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Children need parents

  • soulruler
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08 Sep 12 #354560 by soulruler
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Well this post is in response to so much I have experienced personally as a mother denied access to my youngest son and also trying to support the two children who live with me, one a 17 year girl making her way in life and one a 20 "boy" with Downs Syndrome.

There are many on here both men and woman who have had traumatic problems as a result of divorce and the financial implications of that.

I am sort of wondering whether it would not be more apt for Families Need Fathers to be renamed as Children need Parents.

The reason is when an adult relationship breaks down where possible the best solution is a Clean Break and for neither party to have to look after the other spouse either as a type of legally sugar Daddy or sugar Woman.

There is always a duty of care to the children.

The recent post about Children being hit by a wooden spoon really highlights that - that a decent father and a decent step parent are doing their best in duty of care without, it appears to me, completely excluding the mother from her responsibilities but mosting the childrens rights to access not only to decent and safe parenting but also access to both their birth parents.

This is important to me as although all our three children were abused by their father (and the eldest very seriously so I do not ever let him go there anymore - not because the NSPCC told me I could be charged with child abuse if I let it but because I believe I am a decent and caring parent and in any case my son doesn''t want contact he is terrified not only of his ex-father but also the step mother).

I suppose what I am trying to say is it is not families that need fathers (family life breaks down and then a husband leaves - the husband is not a father to the wife - both should be grown ups). It also works the other way round.

Well, its a start don''t know what others think.

  • Time to say Goodbye
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08 Sep 12 #354570 by Time to say Goodbye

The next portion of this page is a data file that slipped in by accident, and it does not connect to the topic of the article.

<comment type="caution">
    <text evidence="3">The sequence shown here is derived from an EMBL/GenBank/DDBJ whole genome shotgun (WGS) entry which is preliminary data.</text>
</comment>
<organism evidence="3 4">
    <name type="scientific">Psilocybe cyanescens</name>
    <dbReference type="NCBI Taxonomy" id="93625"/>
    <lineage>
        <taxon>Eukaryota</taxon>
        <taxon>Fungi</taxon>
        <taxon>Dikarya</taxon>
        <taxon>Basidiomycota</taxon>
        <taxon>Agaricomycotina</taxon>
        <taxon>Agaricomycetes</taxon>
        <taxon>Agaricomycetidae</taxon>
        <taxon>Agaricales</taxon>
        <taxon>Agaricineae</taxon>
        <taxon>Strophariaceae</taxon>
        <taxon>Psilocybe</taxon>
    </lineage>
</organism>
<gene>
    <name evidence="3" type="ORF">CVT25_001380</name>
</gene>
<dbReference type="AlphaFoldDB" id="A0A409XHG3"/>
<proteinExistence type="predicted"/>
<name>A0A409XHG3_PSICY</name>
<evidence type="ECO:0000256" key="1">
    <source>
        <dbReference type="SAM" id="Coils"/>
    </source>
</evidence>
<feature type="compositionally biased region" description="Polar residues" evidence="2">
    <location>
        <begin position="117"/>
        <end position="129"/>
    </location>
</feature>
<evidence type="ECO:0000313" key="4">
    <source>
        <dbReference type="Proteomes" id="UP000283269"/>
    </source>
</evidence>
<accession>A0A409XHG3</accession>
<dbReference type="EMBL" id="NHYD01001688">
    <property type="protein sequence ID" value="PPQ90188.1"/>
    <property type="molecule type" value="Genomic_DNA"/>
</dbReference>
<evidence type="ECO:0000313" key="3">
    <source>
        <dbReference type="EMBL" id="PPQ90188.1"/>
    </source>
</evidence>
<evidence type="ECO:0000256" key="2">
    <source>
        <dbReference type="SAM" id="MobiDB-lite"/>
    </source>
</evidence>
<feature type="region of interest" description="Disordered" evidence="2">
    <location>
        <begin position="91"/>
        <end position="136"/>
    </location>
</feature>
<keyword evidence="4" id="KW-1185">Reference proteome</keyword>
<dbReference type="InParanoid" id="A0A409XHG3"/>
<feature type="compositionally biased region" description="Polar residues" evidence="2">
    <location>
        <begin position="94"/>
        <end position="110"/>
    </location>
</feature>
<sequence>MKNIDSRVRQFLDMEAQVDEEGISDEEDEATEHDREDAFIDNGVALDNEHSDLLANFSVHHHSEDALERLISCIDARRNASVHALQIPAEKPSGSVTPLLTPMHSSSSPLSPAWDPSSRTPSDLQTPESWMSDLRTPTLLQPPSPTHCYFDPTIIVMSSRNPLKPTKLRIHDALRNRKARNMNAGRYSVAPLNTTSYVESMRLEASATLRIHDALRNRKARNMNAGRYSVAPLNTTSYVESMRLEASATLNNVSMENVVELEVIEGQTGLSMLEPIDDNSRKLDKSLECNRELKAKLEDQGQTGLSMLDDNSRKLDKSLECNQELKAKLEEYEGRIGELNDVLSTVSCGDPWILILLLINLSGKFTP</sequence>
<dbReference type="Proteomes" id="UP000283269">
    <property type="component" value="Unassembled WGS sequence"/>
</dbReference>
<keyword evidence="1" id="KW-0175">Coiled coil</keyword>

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I absolutely adore my stepson. I have watched him grow from a very young child into the delightful boy he is now. I have seen the traumas he has been through regarding his parents divorce, I have seen the emotional abuse inflicted upon him by his mother making him choose between his parents and the pressure put on him to support her in all the decisions she made. (Have any of you tried to have a conversation regarding the division of assets and pension sharing with an 8 year old), well his mother did in very graphic detail and then we had to explain, repeatedly, that this wasn''t something he should be party to and we were not going to discuss details with him, all he wanted to know was why was daddy keeping money from mummy and making her suffer (the words put in his mouth by mother). We have had to constantly pick up the pieces for this child and nurse him back to some kind of normality for a young child every time we had him it was ''damage limitation'' time again. Abuse comes in all forms not just wooden spoons and because we have been very supportive, fair and consistent with him he is truly turning out to be a wonderful boy. Obviously some credit to mother too as it takes both parties to parent although she still plays games with his emotions but he is finding better ways of coping and talks to us endlessly about how he is feeling which is an openess we have worked hard for. I would have him fulltime in an instant as I do think he would not have the every day pressures put on him and could just be a child, but because she is not beating him senseless everyday there is no way we could make a serious application for residence, even though the emotional and pyschological damage can be just as harmful. We are his escape and as he gets older he will make the choices himself. With the balance provided by his dad maybe, just maybe, this little fella will turn out to be a mighty fine big fella.